Yes, the music and other events of the festival were fine, but Segou city life is what attracts me.
Since my guest house (the white building) is on the Niger, it was obvious that walk along it was first up.
The painted bows of the pirogues became an instant attraction.
It is the dry season, the river is low, allowing space and time for a fast crop of edible greens.
Pirogues are often called "dug-out canoes", but this shows they are planks of wood scarfed together. Over time rot sets in and sections must be cut out and patches stitched in.
I came to a place were boats laden with firewood unloaded. And piles of wood provided places for laundry to dry.
Well, fire wood and the occasional motor-bike.
Nice bow decoration.
No containers, and cranes at this port...
... nor well defined ferry landings.
Where a ferry drops its landing ramps, sellers set up their wares and chairs hoping people pushing their bikes, or walking aboard will purchase something for the ride.
The loud entreaties of the bike rider in red and black did not reverse the ferry's departure.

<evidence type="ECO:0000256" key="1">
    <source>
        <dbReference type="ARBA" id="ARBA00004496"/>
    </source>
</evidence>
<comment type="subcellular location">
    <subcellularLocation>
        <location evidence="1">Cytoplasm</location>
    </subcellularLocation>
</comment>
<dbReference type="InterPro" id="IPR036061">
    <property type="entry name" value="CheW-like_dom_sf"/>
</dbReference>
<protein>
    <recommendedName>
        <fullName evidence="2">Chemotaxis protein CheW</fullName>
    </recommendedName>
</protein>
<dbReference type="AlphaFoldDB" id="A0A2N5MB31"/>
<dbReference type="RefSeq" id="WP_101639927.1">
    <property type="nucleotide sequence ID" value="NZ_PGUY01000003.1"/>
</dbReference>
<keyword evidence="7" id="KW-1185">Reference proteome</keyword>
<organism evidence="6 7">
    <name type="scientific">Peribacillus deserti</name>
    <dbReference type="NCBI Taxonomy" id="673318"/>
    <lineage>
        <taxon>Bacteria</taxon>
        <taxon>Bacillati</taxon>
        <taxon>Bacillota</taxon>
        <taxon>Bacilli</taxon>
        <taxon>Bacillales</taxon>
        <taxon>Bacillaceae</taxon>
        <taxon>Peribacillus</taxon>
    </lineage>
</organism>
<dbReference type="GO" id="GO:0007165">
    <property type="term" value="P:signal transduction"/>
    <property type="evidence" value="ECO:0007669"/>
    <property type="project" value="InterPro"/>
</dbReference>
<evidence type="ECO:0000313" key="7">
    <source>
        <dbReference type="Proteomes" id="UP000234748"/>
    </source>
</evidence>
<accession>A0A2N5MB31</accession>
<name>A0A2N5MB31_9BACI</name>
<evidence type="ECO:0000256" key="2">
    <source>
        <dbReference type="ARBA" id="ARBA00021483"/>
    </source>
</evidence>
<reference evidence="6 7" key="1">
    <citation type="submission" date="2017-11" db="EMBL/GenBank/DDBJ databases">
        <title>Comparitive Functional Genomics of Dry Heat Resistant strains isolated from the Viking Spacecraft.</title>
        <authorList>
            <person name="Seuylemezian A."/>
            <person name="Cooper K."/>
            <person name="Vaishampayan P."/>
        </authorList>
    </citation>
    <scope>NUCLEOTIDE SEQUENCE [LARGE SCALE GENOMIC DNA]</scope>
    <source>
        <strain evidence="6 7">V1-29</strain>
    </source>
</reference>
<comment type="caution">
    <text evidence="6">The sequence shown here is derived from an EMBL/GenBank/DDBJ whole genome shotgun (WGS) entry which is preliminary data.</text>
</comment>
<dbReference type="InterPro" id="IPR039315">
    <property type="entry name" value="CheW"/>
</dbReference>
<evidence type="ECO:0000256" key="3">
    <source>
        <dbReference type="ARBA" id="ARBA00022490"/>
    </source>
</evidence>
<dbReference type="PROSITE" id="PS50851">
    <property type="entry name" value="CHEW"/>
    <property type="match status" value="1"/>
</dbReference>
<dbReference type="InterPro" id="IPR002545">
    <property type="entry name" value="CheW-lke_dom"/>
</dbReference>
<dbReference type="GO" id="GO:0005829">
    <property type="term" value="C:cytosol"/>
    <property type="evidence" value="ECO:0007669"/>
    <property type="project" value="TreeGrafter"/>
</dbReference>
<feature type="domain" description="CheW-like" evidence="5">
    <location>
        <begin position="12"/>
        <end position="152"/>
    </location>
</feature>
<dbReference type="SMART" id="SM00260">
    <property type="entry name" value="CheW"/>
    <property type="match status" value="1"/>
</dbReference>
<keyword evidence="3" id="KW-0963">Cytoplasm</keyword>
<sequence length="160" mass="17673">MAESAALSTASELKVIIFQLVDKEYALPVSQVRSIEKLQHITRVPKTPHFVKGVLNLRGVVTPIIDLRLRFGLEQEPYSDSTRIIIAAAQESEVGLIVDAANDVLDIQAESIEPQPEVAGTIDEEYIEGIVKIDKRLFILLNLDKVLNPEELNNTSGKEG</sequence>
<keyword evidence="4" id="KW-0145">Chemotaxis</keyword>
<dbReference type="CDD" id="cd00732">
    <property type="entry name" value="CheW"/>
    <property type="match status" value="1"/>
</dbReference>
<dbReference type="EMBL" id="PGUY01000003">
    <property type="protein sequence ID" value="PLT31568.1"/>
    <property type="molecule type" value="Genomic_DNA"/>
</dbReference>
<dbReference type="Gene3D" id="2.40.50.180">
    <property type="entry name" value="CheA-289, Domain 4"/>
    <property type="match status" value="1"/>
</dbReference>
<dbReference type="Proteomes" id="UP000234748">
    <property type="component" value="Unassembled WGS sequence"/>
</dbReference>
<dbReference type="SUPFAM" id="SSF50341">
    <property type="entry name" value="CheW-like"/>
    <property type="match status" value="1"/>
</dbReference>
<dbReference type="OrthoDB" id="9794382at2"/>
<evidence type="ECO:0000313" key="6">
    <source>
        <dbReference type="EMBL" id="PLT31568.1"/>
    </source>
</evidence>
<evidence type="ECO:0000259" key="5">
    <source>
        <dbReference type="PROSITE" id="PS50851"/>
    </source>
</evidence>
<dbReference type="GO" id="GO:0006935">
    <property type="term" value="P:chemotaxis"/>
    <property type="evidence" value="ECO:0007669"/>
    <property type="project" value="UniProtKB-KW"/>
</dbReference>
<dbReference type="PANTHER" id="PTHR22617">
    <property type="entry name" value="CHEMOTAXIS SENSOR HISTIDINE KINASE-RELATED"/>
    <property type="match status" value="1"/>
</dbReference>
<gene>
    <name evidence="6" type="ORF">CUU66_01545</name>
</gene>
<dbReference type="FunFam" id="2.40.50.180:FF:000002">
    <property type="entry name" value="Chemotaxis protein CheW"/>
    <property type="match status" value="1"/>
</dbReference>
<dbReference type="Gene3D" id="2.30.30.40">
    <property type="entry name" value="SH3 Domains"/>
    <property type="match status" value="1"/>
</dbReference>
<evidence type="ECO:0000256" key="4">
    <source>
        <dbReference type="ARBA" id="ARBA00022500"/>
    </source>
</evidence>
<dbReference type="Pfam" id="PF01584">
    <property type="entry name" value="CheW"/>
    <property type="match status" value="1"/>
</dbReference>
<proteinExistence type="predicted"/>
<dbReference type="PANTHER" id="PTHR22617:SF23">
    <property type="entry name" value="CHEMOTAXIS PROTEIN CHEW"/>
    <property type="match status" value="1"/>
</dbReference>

He waitst for the next run; but the sellers picked up their trays, and black bucket stands, and set out...
...looking for other prospects.
I kept walking up river to the Pottery Market. Pirogues packed with pots unload on the river bank, and ...
...various means for getting them up to the market are used: the "bucket brigade" style;
... the "toss and pray" style,
... the old fashion, "on the head" style,
and of course the "hand and under the arm" style. Note which gender does which.
Once up to the market place, the sorting and the bargaining begins.
Buyers check, with a wrap with a knuckle, if a pot is cracked, and, if not, places their mark with chalk on it.
Using pencil and note books, or cell phones, deals are made, and pots are taken from the market...
... to retail markets near and far.